I was in a respiratory clinic again this morning with an inspiring Consultant where I learned more about qualities of a doctor. I noticed their reassurance and truthfulness when telling a patient about the severity of their illness – approaching the subject politely and respectfully whilst always reminding the patient the negative consequences of their condition.
I was reminded today of the disastrous impact of smoking when meeting people with extreme reduction of lung capacity – the lowest was 11% (measured using a spirometer). I try to prevent many of my peers from smoking and would love to expand this to the wider community in the future. I noted the patients’ responses to finding out that they have poorly functioning lungs. A particularly interesting response was thinking that they could easily get a new pair of lungs from a donor. This is incorrect as there is a shortage of donors and if there is a donor, the lungs will go to a child with cystic fibrosis due to them having a greater need. I noticed the doctor’s calm response to their patients, explaining clearly the plan for their future relief of breathlessness using medication. Patients often forget about the large risks associated with replacement of vital organs which could completely change their quality of life (for example after the operation they may be bed bound meaning they have a high reliance on other people, or if the organ is rejected they may die in extreme cases).
I found that by using the number (in a percentage) of lung capacity the doctor was able to show the extreme severity of this patient’s lung condition in order to tell them a truthful prognosis so that they completely understood that they were in a bad state.
As a doctor is it extremely important to have a strong relationship with your patients in order to be able to talk to them about anything – even if a little embarrassing in the eyes of the patient. The doctor advised about depression and the effects of being overweight to their patients using knowledge to comfort them whilst telling them about the best medicinal decisions for their future. Telling people they are overweight is sometimes extremely difficult and therefore whether it is acceptable is being debated at the moment within our NHS due to extra bodily weight leading to health conditions in itself, for example type 2 Diabetes.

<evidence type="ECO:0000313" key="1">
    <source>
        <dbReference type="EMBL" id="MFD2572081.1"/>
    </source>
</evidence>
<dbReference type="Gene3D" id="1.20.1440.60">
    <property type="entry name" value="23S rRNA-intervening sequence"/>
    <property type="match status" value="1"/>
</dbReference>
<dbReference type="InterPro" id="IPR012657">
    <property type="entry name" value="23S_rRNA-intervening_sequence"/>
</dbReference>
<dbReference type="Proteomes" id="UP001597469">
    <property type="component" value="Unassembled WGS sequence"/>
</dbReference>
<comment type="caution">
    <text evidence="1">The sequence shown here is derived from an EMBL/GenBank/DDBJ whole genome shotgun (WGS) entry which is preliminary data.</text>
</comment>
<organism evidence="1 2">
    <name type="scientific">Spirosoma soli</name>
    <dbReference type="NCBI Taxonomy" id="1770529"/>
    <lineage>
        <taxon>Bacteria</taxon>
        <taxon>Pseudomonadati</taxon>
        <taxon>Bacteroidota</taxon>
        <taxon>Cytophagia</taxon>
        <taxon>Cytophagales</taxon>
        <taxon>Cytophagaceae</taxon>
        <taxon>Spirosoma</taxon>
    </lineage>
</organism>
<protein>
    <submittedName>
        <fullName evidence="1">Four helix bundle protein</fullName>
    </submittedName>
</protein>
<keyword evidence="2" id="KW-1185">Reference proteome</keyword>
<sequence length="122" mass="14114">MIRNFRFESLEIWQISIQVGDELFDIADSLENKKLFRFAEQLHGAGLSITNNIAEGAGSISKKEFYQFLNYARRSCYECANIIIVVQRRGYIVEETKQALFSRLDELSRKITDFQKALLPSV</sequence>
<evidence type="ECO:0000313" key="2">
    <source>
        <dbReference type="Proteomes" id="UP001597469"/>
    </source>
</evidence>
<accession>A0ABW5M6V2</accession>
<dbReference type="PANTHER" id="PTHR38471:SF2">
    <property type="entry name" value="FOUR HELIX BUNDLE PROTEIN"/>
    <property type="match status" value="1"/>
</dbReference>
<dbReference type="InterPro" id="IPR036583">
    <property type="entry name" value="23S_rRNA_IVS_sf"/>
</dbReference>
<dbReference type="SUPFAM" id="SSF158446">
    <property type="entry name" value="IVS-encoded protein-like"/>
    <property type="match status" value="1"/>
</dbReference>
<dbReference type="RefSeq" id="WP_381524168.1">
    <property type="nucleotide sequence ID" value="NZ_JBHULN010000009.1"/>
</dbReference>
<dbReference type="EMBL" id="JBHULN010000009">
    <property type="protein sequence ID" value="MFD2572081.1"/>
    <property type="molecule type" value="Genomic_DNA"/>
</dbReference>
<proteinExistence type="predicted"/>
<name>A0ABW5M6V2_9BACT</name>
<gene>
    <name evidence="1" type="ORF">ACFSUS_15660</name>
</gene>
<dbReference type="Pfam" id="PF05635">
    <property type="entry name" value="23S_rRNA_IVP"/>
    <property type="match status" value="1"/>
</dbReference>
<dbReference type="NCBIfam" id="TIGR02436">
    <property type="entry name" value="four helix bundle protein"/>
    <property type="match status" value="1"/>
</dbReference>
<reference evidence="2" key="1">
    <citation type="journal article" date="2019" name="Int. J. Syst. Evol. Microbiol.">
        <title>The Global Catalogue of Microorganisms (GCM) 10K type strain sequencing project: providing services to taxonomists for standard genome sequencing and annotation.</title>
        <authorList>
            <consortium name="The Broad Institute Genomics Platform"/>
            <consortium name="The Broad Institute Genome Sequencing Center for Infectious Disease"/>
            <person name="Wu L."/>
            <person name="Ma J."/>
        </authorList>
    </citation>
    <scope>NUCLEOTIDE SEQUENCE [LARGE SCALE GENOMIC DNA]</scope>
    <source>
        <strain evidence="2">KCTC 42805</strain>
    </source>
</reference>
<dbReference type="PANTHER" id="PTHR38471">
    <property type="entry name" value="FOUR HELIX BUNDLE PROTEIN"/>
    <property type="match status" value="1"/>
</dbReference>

I saw a hernia which was the intestine sticking out due to intense pressure around the lungs – hernias can be found all over the body. I will be writing another blog about a condition called Sarcoidosis as this condition particularly interested me in the clinic today.
Structure and function are the key to understanding every disease. Structure is determined by doing a scan eg. X-Ray, CT scan, MRI and function is determined by tests eg. blood tests, lung capacity test.
I was particularly interested in hearing about a new innovative surgery which allows patients to have less invasive surgery of the heart to fuse arteries by a small incision in the side of the body (a new type of keyhole surgery).
In the afternoon I spent my time in the AMU ward with a Consultant where I saw lots of patients with respiratory problems. I enjoyed looking at and learning how to interpret CT scans and X-Rays and listened to the Consultant advising Junior Doctors about which treatment to use for which patients. Everyone respected the Consultant’s wishes for their patients as the Consultant was leading the way for the chance of a healthier future for everyone.